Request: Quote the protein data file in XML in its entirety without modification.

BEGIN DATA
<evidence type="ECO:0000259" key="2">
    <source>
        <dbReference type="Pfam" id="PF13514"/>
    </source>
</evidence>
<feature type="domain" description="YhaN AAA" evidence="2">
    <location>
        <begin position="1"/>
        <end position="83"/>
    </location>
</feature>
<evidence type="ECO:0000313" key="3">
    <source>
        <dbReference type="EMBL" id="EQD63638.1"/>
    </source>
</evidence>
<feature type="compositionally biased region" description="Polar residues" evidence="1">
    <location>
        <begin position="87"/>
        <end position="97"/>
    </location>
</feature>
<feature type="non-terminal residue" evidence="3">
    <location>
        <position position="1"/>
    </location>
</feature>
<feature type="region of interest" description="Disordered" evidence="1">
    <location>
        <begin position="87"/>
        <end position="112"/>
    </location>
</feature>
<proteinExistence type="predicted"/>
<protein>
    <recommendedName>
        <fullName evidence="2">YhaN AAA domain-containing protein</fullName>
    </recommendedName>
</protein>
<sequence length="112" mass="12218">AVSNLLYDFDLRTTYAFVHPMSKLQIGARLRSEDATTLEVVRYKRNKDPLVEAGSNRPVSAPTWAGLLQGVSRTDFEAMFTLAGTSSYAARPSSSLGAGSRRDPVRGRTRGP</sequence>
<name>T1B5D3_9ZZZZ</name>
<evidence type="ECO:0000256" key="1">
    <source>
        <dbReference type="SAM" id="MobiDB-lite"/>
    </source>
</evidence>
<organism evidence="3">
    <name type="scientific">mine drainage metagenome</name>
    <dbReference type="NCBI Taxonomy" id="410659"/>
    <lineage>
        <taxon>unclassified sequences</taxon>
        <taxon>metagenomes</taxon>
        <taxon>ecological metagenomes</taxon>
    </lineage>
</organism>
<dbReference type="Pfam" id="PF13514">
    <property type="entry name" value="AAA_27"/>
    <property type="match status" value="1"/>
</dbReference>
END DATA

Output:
<evidence type="ECO:0000259" key="2">
    <source>
        <dbReference type="Pfam" id="PF13514"/>
    </source>
</evidence>
<feature type="domain" description="YhaN AAA" evidence="2">
    <location>
        <begin position="1"/>
        <end position="83"/>
    </location>
</feature>
<evidence type="ECO:0000313" key="3">
    <source>
        <dbReference type="EMBL" id="EQD63638.1"/>
    </source>
</evidence>
<feature type="compositionally biased region" description="Polar residues" evidence="1">
    <location>
        <begin position="87"/>
        <end position="97"/>
    </location>
</feature>
<feature type="non-terminal residue" evidence="3">
    <location>
        <position position="1"/>
    </location>
</feature>
<feature type="region of interest" description="Disordered" evidence="1">
    <location>
        <begin position="87"/>
        <end position="112"/>
    </location>
</feature>
<proteinExistence type="predicted"/>
<protein>
    <recommendedName>
        <fullName evidence="2">YhaN AAA domain-containing protein</fullName>
    </recommendedName>
</protein>
<sequence length="112" mass="12218">AVSNLLYDFDLRTTYAFVHPMSKLQIGARLRSEDATTLEVVRYKRNKDPLVEAGSNRPVSAPTWAGLLQGVSRTDFEAMFTLAGTSSYAARPSSSLGAGSRRDPVRGRTRGP</sequence>
<name>T1B5D3_9ZZZZ</name>
<evidence type="ECO:0000256" key="1">
    <source>
        <dbReference type="SAM" id="MobiDB-lite"/>
    </source>
</evidence>
<organism evidence="3">
    <name type="scientific">mine drainage metagenome</name>
    <dbReference type="NCBI Taxonomy" id="410659"/>
    <lineage>
        <taxon>unclassified sequences</taxon>
        <taxon>metagenomes</taxon>
        <taxon>ecological metagenomes</taxon>
    </lineage>
</organism>
<dbReference type="Pfam" id="PF13514">
    <property type="entry name" value="AAA_27"/>
    <property type="match status" value="1"/>
</dbReference>